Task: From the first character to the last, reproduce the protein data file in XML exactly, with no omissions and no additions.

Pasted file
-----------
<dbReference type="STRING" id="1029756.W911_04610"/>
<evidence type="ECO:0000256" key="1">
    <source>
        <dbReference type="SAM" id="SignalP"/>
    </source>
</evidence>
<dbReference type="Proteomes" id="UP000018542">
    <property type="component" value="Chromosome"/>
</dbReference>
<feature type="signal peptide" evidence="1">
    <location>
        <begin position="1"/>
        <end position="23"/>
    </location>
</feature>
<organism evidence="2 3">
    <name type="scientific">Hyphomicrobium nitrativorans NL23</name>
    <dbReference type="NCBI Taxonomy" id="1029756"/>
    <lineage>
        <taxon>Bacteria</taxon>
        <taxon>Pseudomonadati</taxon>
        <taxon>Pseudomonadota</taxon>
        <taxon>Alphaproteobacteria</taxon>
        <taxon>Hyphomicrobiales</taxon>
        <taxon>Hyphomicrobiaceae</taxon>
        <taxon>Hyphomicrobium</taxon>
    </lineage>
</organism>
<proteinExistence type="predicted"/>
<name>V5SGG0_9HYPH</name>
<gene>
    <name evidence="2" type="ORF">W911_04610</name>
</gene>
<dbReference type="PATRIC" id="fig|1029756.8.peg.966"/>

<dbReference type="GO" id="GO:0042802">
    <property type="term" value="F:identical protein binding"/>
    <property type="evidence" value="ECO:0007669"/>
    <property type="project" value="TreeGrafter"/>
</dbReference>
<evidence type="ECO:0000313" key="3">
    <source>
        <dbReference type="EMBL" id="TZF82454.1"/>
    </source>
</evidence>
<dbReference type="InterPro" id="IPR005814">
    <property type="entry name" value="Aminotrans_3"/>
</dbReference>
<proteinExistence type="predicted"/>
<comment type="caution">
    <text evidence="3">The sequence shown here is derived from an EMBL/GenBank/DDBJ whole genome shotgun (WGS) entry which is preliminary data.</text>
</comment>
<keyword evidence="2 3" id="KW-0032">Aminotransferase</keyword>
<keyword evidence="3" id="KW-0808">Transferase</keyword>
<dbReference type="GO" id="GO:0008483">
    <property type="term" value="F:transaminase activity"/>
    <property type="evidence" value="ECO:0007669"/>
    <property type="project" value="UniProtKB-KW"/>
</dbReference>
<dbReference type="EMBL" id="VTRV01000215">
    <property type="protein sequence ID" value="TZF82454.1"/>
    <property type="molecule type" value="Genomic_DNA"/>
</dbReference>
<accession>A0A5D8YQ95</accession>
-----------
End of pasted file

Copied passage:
<dbReference type="STRING" id="1029756.W911_04610"/>
<evidence type="ECO:0000256" key="1">
    <source>
        <dbReference type="SAM" id="SignalP"/>
    </source>
</evidence>
<dbReference type="Proteomes" id="UP000018542">
    <property type="component" value="Chromosome"/>
</dbReference>
<feature type="signal peptide" evidence="1">
    <location>
        <begin position="1"/>
        <end position="23"/>
    </location>
</feature>
<organism evidence="2 3">
    <name type="scientific">Hyphomicrobium nitrativorans NL23</name>
    <dbReference type="NCBI Taxonomy" id="1029756"/>
    <lineage>
        <taxon>Bacteria</taxon>
        <taxon>Pseudomonadati</taxon>
        <taxon>Pseudomonadota</taxon>
        <taxon>Alphaproteobacteria</taxon>
        <taxon>Hyphomicrobiales</taxon>
        <taxon>Hyphomicrobiaceae</taxon>
        <taxon>Hyphomicrobium</taxon>
    </lineage>
</organism>
<proteinExistence type="predicted"/>
<name>V5SGG0_9HYPH</name>
<gene>
    <name evidence="2" type="ORF">W911_04610</name>
</gene>
<dbReference type="PATRIC" id="fig|1029756.8.peg.966"/>

<dbReference type="GO" id="GO:0042802">
    <property type="term" value="F:identical protein binding"/>
    <property type="evidence" value="ECO:0007669"/>
    <property type="project" value="TreeGrafter"/>
</dbReference>
<evidence type="ECO:0000313" key="3">
    <source>
        <dbReference type="EMBL" id="TZF82454.1"/>
    </source>
</evidence>
<dbReference type="InterPro" id="IPR005814">
    <property type="entry name" value="Aminotrans_3"/>
</dbReference>
<proteinExistence type="predicted"/>
<comment type="caution">
    <text evidence="3">The sequence shown here is derived from an EMBL/GenBank/DDBJ whole genome shotgun (WGS) entry which is preliminary data.</text>
</comment>
<keyword evidence="2 3" id="KW-0032">Aminotransferase</keyword>
<keyword evidence="3" id="KW-0808">Transferase</keyword>
<dbReference type="GO" id="GO:0008483">
    <property type="term" value="F:transaminase activity"/>
    <property type="evidence" value="ECO:0007669"/>
    <property type="project" value="UniProtKB-KW"/>
</dbReference>
<dbReference type="EMBL" id="VTRV01000215">
    <property type="protein sequence ID" value="TZF82454.1"/>
    <property type="molecule type" value="Genomic_DNA"/>
</dbReference>
<accession>A0A5D8YQ95</accession>